Invista in YottaYotta clothing?
by Hu Yoshida on Mar 29, 2010
Last week the Register’s Chris Mellor covered EMC’s intention to propose “unified storage/server systems that span the globe and function as a single virtual resource pool, using YottaYotta technology” as announced by Pat Gelsinger, EMC’s president and COO of Information Infrastructure Products group.
Those who were in the storage business during and after the dot com phase at the turn of the century, remember the dozens of startups that were trying to leverage the introduction of Storage Area Networking with storage virtualization appliances. EMC also entered the market with a storage virtualization appliance called Invista. None of these storage virtualization appliances received any measure of market acceptance due to scalability and complexity issues. Very few of these startups survived and those that survived did so by transforming into a device migration, replication, or deduplication appliance. YottaYotta was one of those that did not survive.
While YottaYotta’s value proposition was different in that they proposed distributed caching technology for WAN based storage technologies, essentially they were an appliance sitting between the servers and the storage where they did the provisioning of the storage. The difference was that an appliance had to be in each distributed site and they all had to be kept in synch which added to the issues of complexity and scalability.
Since YottaYotta did the provisioning you could use any commodity storage on the backend. However since it did the provisioning of storage it eliminated the ability for the backend storage to do other functions like point in time copies, tiering, replication, and thin provisioning. It is not clear how a YottaYotta like appliance can also do functions like thin provisioning
Mellor comments that other EMC executives appeared to be dumbstruck during the analyst briefing when Gelsinger brought up YottaYotta. I can see how that could raise questions about other data distribution solutions from EMC. What happened to Invista? Is EMC going to reinvent Invista as a YottaYotta appliance? How does this impact DMX multi-data center replication, or Atmos multitenant distributed cloud storage, or VMax? The announcement slides for VMax showed VMax nodes distributed around the globe using RapidIO switch connectivity. However, the first implementation of VMAX is with a copper RapidIO switch whose limited distance only supports a distribution of 8 nodes stacked in one frame.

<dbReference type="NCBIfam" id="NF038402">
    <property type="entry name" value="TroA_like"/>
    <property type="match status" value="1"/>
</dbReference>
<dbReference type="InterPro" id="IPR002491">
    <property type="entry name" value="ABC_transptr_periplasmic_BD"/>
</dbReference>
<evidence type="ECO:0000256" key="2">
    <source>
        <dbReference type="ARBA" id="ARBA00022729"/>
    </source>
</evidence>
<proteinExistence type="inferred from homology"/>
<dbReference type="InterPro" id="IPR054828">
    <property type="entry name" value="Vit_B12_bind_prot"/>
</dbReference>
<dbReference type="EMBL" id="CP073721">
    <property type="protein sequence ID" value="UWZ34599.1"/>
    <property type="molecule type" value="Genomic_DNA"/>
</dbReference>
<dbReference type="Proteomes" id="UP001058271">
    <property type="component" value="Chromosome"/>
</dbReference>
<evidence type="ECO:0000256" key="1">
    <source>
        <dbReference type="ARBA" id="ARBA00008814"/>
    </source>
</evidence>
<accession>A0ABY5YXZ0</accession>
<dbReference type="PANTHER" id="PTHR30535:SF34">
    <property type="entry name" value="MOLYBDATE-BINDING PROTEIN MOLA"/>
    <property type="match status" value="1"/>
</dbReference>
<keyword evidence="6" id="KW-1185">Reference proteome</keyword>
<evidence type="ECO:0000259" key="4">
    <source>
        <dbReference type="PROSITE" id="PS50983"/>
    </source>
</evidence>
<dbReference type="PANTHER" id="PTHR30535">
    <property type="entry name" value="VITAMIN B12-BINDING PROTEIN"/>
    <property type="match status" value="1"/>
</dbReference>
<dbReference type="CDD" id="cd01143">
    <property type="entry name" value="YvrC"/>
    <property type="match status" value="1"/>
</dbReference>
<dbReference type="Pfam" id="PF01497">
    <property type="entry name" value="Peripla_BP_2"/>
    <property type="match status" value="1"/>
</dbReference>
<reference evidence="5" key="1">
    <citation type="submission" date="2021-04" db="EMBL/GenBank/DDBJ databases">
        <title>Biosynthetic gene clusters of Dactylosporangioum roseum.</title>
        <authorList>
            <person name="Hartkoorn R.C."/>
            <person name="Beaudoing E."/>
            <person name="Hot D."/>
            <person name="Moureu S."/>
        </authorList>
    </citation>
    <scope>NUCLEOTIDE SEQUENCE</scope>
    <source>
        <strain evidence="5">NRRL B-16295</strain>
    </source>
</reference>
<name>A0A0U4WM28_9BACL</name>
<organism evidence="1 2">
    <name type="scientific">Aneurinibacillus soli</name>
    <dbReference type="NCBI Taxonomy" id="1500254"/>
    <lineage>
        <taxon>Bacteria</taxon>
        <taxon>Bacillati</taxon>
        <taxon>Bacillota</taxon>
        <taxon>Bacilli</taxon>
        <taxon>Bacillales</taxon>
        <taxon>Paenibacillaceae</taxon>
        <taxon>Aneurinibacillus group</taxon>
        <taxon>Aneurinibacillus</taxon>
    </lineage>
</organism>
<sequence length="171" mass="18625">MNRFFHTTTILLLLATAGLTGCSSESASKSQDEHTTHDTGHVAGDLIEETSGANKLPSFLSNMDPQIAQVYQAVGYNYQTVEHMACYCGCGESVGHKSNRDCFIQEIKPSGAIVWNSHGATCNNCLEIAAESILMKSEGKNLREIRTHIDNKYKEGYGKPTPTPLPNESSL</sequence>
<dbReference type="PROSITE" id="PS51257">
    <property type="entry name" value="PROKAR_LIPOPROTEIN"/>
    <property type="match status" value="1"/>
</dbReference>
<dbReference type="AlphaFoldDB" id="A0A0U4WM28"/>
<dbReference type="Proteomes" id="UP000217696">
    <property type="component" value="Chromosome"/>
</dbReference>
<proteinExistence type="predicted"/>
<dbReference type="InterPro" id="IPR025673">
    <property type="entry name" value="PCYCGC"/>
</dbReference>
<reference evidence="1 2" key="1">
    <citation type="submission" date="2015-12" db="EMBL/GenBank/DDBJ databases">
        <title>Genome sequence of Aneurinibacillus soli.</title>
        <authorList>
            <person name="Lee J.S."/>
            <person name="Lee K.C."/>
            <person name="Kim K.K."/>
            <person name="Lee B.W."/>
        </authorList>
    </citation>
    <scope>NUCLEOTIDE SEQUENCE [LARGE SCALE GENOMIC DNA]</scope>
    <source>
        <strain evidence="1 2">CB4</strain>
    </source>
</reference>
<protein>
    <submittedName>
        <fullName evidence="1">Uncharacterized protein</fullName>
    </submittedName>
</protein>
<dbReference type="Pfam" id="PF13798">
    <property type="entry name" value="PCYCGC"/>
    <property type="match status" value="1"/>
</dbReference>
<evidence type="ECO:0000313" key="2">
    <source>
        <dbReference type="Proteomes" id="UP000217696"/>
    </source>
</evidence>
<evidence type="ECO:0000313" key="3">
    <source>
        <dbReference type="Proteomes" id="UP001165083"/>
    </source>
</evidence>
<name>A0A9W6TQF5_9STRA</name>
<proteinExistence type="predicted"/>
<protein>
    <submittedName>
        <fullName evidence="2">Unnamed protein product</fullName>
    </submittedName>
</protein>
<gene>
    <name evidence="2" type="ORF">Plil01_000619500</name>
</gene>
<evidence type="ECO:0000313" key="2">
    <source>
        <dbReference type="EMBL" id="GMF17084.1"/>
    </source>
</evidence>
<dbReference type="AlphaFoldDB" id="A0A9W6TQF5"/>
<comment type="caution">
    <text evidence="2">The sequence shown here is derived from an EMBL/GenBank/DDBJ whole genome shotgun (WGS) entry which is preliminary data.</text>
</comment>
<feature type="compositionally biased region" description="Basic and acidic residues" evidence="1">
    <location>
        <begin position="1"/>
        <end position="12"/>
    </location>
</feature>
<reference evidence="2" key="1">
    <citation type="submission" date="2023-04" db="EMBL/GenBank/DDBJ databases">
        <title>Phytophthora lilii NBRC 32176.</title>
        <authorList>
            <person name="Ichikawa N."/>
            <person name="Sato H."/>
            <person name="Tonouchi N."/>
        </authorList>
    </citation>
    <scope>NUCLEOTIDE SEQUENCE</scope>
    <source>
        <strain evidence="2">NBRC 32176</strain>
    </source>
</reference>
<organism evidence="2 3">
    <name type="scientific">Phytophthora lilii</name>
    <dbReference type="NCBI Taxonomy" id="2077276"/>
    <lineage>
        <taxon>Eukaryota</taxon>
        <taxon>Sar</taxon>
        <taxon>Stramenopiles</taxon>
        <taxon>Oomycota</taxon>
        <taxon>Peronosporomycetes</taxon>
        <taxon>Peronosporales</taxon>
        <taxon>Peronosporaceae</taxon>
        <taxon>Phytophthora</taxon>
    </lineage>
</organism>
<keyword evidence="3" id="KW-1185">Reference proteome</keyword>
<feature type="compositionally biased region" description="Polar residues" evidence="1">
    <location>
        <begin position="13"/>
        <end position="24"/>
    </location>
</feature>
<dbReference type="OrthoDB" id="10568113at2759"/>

I was not aware that EMC had a president and COO for each product group. I wonder if all these data distribution products are in the same product group.
Chuck Hollis posted a very lengthy blog on the virtues of virtual storage which is independent of location as well as physical media. Many of the claims were very reminiscent of the YottaYotta, distributed cache, press releases of the past.
It is expected that all this will be made clear at EMC World in May. Until then, maybe you should hold off buying that expensive DMX or VMAX. If this is really virtual storage as Chuck describes it, you might be able to buy lower cost commodity storage instead.
Comments (2 )
This time you nailed it.
Your post asks the right questions. Concise and clever.
Wasn’t their virtualization strategy based on outbound stuff integrated with split path capabilities at the SAN level? How is YY going to be a match on this?
I don’t get it.
Thanks, Oscar, glad you agree